Number of under trial prisoners grieving in jails is alarming, Its close to 3 lakh

Our basic concept of jurisprudence is that the 100 culprits may let go free but no innocent should be punished. But the according to latest available government data the so-called ‘basic concept’ is totally violated. It’s alarming that close to 3 lakh undertrial prisoners are grieving in jails because the government is not taking any legal action on a timely basis for this.

As per government data, a total of 4,33,003 inmates were lodged in various jails across India, 14% more than the capacity of 3,80,876. So in this 2/3rd inmates are under trial.

The number of female UTP also needs to be noticed. UP again has the most number of under trials followed by West Bengal & Maharashtra.

What is an under trial?

Undertrial means a situation where the accused is facing a criminal trial but is not released on bail ( in prison ) and the law requires that such accused should get the speedy trial. However, it was observed that there are no. of such cases which are pending in courts for years and hence Supreme Court came to the rescue of such undertrial prisoners by pronouncing their temp. release and to face trial by remaining free.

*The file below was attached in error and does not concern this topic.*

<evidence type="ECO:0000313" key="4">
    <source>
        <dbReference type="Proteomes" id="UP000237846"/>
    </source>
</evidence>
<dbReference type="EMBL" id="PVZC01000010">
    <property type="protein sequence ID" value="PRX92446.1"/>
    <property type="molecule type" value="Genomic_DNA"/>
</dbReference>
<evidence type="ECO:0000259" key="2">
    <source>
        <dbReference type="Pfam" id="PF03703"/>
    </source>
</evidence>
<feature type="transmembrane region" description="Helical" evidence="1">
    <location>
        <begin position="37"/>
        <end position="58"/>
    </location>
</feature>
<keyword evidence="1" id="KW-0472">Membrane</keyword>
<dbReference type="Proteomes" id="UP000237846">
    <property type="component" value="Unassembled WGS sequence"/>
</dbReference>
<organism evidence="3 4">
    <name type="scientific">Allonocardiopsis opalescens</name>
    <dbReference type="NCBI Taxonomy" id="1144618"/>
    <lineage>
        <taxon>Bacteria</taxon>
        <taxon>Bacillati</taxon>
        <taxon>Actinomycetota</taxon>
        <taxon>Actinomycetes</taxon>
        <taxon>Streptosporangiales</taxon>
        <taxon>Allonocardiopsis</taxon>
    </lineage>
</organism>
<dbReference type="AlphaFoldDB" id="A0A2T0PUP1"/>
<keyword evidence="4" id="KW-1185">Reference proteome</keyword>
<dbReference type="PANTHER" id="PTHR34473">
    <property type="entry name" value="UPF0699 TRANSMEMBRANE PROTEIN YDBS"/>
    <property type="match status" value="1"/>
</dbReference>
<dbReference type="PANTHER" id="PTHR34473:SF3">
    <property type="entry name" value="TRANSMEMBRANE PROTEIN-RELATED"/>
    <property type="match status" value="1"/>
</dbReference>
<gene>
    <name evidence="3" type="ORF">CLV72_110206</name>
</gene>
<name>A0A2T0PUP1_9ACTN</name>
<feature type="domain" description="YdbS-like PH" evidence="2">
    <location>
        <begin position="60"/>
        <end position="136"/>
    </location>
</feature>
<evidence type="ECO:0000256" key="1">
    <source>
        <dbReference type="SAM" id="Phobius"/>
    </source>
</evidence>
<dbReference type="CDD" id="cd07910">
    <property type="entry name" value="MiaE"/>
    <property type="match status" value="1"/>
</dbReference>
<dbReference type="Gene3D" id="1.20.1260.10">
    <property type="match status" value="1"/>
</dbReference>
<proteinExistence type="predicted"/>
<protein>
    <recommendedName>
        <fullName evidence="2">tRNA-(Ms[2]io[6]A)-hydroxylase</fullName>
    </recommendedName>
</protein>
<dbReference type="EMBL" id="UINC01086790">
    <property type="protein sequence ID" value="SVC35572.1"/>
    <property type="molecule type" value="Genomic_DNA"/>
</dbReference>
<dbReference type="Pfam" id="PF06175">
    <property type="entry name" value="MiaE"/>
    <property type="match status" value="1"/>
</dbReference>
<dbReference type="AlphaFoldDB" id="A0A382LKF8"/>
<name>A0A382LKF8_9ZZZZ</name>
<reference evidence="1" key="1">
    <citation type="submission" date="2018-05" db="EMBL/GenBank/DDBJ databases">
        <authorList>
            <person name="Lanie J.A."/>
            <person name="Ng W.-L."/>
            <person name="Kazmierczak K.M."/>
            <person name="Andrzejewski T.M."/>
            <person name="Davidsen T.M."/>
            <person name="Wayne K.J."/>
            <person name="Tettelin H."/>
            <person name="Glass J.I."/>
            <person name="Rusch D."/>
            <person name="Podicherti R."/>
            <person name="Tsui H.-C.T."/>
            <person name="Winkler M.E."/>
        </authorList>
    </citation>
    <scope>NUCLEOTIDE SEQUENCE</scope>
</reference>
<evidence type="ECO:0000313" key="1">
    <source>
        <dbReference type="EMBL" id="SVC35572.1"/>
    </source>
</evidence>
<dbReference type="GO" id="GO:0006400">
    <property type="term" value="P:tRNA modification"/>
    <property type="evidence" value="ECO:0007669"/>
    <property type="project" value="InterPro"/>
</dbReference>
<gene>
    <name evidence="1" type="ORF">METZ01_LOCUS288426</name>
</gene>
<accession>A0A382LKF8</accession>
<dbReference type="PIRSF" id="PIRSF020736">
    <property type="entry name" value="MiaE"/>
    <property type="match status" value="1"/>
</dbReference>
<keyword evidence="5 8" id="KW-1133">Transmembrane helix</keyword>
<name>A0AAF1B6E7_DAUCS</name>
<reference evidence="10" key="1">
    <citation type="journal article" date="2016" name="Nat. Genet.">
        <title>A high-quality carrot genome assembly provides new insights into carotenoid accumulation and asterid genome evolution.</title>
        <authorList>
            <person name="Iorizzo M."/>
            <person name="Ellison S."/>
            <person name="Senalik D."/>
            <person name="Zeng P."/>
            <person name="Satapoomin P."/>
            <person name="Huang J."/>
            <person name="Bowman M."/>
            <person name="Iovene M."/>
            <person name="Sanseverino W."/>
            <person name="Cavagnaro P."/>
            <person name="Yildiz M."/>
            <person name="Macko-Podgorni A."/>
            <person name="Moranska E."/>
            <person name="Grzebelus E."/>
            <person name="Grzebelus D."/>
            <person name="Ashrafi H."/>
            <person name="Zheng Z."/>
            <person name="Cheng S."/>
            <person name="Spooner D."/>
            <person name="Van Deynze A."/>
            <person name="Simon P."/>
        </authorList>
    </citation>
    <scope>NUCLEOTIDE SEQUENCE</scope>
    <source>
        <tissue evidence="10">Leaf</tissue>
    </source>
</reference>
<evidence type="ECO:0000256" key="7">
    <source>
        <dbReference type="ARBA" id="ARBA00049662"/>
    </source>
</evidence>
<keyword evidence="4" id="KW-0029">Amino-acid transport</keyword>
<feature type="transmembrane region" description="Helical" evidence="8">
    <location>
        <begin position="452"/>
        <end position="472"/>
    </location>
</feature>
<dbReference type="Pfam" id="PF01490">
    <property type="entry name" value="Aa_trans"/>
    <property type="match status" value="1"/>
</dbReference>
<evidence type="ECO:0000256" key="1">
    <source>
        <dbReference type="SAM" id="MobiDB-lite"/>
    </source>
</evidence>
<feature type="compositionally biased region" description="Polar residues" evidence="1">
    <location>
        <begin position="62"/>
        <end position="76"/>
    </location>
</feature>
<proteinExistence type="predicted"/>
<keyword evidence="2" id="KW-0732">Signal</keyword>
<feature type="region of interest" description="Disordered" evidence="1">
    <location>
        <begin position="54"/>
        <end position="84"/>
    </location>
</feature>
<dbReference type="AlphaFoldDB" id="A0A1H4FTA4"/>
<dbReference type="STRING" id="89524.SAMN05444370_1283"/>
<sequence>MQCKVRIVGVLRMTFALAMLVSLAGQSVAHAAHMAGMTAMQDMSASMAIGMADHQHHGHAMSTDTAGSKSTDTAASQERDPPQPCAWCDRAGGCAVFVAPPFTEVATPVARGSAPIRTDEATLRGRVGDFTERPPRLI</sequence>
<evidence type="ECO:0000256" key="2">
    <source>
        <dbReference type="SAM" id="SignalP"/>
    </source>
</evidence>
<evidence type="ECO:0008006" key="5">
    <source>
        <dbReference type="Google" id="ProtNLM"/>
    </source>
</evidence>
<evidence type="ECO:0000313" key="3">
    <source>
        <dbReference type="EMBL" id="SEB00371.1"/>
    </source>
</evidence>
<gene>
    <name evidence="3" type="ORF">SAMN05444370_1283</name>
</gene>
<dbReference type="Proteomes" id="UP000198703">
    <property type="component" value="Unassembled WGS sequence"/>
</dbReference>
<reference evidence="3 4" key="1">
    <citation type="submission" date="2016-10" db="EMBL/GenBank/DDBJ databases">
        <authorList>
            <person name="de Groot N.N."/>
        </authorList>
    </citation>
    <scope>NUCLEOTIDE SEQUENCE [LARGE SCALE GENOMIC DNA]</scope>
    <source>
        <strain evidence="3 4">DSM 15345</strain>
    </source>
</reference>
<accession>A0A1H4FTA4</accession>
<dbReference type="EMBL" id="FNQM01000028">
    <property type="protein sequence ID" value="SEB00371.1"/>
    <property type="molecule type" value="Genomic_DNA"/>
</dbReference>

This is the procedure and because of the government’s blind eye or the ‘due process,’ these ‘suspects’ are sacrificing their life in jails. Major count of the undertrial prisoners are from UP and Bihar and that sums up almost 96,000.

If we cross-check the reason behind why this much of under-trial cases are there will lead to a simple answer and that is lack of implementation of an existing law.

Section 436 of the CrPC was amended in 2005 to include a new section 436A.  n under trial prisoner (UTP) has the right to seek bail on serving more than half of the maximum possible sentence on their personal bond. Even though this close is there to make for the UTP, there hasn’t been any action took place to implement this.

Supreme court intervened in this issue from 2013, but the solution hasn’t been implemented so far.

Data: Factly